Eduard 1/48 SE.5a Wolseley Viper
By John Miller
In 1916 Henry Folland, John Kenworthy and Major Frank Goodden of the Royal Aircraft Factory designed and built the SE.5. With a speed of 138 m.p.h it was one of the fastest aircraft of the war, while having stable and forgiving flying characteristics. According to aviation author Robert Jackson, the SE.5 can be described as the 'Spitfire of World War One'".
The SE.5 could outperform its main rival, the Sopwith Camel however, problems with its Hispano-Suiza engine, particularly the geared H-S 8B-powered early versions, meant there was a chronic shortage of SE.5s until early 1918. In response to the urgent need for a viable power plant, the Wolseley Company redesigned the Hispano-Suiza engine with a direct-drive unit and a different compression ratio calling it the Viper.
Fitted with the more reliable Viper engine the SE.5a together with Camel were instrumental in regaining allied air superiority in mid-1917 and maintaining it for the rest of the war. Many of the RAF's most renowned pilots flew the SE.5 including Mannock, Bishop, McCudden, Beauchamp-Proctor, McElroy, and Maxwell. At the time of the Armistice ~2,700 SE.5s had been produced. The type remained in RAF service after the war but was phased-out by the early 1920s.
1) Wikipedia (edited).
2) Profile Publications, Number 1. SE.5a by P.E. Castle.
I've always had a fondness for the SE.5. It is, literally, the first airplane I can remember learning about. As a child I was fascinated by my Fathers stories about the gas-powered "stick 'n tissue" control-line SE.5 he built as a young man while serving in the US Navy. From that seed grew a life-long love for all things with wings and an interest in anything pertaining to the SE.5. That being the case, I was quite jazzed about the new Eduard SE.5 that was strategically positioned on the front counter at my local hobby shop, Skyway. The evil proprietor of this establishment knows exactly how to ambush innocent wingoholics like myself with this shameless ploy and it usually works. It did this time. The kit (#82131) and some great Eduard detail sets just had to come home with me. More on those detail sets later.
Having just released the rather disappointing 1/48 Siemens-Schuckert SSW D.III that relied, in part, on another company for mold development, Eduard opted to keep all the work on the SE.5 in house and it shows. The kit parts are beautifully cast and with a nice color PE fret, masks, and a colorful assortment of decaling options this kit is a great deal for all SE.5 fans out there. Let's take a look.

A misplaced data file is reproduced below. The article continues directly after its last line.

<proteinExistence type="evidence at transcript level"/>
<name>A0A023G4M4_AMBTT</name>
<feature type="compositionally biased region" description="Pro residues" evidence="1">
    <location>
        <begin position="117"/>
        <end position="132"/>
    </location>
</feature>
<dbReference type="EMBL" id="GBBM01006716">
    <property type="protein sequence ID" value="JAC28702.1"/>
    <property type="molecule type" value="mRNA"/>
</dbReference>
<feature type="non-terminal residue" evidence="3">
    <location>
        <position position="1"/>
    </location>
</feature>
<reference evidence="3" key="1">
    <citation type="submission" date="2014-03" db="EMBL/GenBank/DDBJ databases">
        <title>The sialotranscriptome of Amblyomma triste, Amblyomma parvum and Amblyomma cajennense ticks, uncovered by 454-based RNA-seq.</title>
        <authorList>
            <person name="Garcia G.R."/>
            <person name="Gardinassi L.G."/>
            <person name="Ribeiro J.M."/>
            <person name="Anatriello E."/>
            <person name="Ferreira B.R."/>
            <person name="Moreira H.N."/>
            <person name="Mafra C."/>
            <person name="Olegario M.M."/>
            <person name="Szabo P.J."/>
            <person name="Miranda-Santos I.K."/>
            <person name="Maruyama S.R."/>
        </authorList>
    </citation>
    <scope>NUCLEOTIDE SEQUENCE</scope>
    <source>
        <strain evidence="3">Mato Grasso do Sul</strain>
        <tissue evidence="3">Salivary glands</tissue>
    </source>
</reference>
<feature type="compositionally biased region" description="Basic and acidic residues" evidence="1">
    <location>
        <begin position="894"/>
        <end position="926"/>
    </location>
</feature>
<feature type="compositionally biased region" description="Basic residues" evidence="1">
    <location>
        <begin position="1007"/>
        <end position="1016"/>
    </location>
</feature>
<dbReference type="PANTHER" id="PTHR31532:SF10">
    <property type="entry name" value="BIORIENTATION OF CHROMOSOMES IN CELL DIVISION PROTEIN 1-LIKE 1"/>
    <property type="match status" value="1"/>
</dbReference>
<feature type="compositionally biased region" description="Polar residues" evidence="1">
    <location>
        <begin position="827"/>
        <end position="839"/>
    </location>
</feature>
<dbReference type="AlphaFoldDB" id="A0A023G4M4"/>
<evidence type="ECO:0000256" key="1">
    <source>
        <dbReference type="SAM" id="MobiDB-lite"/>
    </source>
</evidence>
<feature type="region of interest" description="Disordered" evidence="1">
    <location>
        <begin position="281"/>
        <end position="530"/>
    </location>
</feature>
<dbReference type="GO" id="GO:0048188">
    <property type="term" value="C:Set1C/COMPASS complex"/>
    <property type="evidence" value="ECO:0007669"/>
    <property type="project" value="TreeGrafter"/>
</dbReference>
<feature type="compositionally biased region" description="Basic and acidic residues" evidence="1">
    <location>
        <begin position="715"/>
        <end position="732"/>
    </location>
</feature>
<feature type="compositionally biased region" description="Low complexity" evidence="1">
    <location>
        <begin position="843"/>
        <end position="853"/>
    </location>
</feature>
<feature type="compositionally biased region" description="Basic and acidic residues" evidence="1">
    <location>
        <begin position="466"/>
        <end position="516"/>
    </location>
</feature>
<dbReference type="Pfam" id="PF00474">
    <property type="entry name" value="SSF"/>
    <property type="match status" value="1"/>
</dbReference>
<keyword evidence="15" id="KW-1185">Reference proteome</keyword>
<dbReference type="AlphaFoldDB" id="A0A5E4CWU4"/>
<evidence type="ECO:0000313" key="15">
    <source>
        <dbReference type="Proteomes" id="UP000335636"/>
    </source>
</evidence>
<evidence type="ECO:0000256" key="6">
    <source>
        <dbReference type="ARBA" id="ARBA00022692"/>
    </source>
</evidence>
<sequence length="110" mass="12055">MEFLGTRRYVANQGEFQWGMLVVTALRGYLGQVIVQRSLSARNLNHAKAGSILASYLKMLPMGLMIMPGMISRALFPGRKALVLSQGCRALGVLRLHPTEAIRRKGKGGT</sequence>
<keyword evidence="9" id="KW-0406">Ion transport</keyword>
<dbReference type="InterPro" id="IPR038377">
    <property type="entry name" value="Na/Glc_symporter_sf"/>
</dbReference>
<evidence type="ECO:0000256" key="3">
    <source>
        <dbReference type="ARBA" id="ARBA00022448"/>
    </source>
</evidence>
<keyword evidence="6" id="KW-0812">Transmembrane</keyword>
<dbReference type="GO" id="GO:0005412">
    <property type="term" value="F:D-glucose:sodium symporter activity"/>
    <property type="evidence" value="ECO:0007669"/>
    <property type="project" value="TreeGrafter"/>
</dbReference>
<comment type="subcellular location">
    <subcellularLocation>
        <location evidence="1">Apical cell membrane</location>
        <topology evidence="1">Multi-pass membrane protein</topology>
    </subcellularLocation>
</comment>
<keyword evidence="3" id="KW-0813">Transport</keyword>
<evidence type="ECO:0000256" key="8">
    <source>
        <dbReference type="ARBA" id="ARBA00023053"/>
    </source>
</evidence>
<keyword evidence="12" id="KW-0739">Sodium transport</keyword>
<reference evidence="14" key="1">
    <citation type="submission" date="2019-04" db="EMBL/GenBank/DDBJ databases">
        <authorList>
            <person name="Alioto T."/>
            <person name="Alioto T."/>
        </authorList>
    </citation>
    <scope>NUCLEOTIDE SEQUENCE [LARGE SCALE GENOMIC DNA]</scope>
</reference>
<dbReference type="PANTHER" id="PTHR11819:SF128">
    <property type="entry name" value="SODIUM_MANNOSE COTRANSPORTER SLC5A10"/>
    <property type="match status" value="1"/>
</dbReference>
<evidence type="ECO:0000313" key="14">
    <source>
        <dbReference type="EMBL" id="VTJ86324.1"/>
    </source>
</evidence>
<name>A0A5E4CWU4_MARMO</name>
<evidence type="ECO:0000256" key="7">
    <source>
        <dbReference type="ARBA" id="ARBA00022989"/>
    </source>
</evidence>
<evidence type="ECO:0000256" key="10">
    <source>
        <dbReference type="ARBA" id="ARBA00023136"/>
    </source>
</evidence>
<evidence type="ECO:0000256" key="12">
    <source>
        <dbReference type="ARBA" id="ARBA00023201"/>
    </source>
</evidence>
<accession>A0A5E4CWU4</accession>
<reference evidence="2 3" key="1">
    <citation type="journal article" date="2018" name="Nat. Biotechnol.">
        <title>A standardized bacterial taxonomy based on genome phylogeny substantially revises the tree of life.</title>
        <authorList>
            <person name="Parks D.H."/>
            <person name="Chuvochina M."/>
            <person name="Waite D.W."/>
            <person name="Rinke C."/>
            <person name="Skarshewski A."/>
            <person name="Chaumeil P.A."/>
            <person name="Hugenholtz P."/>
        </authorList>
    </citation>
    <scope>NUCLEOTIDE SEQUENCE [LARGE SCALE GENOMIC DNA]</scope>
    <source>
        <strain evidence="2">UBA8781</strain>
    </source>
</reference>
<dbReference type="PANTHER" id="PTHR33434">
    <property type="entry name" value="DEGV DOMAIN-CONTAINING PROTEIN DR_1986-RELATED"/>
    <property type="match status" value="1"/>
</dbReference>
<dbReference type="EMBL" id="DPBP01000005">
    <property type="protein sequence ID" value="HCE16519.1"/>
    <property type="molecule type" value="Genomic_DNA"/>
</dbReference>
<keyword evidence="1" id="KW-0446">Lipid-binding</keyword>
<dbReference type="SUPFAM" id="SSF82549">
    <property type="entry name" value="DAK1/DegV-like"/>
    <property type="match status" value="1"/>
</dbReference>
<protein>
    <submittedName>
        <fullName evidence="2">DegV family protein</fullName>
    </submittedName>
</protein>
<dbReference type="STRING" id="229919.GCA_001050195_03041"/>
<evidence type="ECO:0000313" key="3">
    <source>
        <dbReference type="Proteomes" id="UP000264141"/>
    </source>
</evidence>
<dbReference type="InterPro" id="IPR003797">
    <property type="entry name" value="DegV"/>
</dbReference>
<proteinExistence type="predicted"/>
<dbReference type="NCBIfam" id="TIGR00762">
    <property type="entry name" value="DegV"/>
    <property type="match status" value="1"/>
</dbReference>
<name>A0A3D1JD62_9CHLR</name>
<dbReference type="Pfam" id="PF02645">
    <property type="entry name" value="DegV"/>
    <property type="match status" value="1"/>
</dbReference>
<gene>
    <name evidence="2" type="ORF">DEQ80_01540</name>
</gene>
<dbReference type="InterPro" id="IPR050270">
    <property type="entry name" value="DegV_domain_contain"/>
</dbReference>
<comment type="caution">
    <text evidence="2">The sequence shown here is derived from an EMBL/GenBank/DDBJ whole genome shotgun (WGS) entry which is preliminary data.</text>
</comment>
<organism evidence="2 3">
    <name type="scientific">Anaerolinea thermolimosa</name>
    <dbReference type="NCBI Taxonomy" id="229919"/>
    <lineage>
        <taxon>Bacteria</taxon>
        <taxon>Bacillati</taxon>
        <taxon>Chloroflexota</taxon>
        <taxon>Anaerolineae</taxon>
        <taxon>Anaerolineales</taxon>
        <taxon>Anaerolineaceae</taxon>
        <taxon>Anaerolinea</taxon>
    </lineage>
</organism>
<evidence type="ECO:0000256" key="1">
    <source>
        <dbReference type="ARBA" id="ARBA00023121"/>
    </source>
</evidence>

What's in the Box
The gray injected parts come on sprues A and B with 32 and 77 parts respectively. Sixteen of the parts on sprue B are not used in this boxing indicating that additional versions of the SE.5 are in the works including a 4-bladed version. This is good news. The eleven clear parts arranged on a circular sprue are beautifully molded and crystal clear. The color photo-etch fret features a nicely rendered instrument panel with individual instruments, seat belts, and assorted airframe details. Masks are provided for the windscreen, the wing inspection panels, and wheels/tires.
Construction begins with the cockpit, which is one of the nicest I've seen in this scale. Once assembled it will look quite impressive when seen through the open cockpit. The single piece lower wing serves to hold the completed cockpit while the fuselage halves are joined on top completing the assembly. Once the nine-piece engine is installed and the fuselage upper decking and nose cowl are affixed, the airframe is completed by the addition of a single-piece upper wing. All the control surfaces on the upper and lower wings as well as the elevators and rudder are supplied as separate pieces. The cabane, interplane, and landing gear struts are beautifully cast while the pitot tube is supplied as a photo-etch part. To assist in rigging, the instructions provide nice schematics showing the placement of all the required cables as seen from both above and below: very helpful.
Color and Markings
The kit provides markings for five aircraft as follows:
1) Lt. H. J. Burden, No.56th Squadron RFC, Valheureux, France, spring 1918. Aircraft number C1096. Aircraft had standard British scheme of Khaki (PC10) upper and side surfaces with canvas colored undersurfaces.
2) 27th Aero Squadron, United States, 1922. Aircraft number F8146. Aircraft had upper and side surfaces painted olive with a clear coat over the bear canvas undersurfaces.
3) 2nd Lt. S. C. Elliot, 85th Squadron RFC, Ascq, France, December 1918. Aircraft had standard British scheme of Khaki (PC10) upper and side surfaces with canvas colored undersurfaces.
4) 25th Aero Squadron, November 1922. Aircraft had standard British scheme of Khaki (PC10) upper and side surfaces with canvas colored undersurfaces.
5) Capt. D. W. Grinnel-Milne, 85th Squadron RFC, Bethencourt, France, January 1919. Aircraft had British Khaki (PC10) on the upper surfaces of the lower and upper wings with canvas colored undersurfaces on both. Fuselage was red.
This is nice kit. The molding is top notch and the engineering is simple and well thought–out. This should be a very enjoyable build for a WWI aircraft model. My only regret is having too many kits in the queue to start working on it right now! Stay tuned for a review of the three beautiful detail sets Eduard has released to augment what is already a really a remarkable kit right out of the box. Highly recommended!
Now go paint something!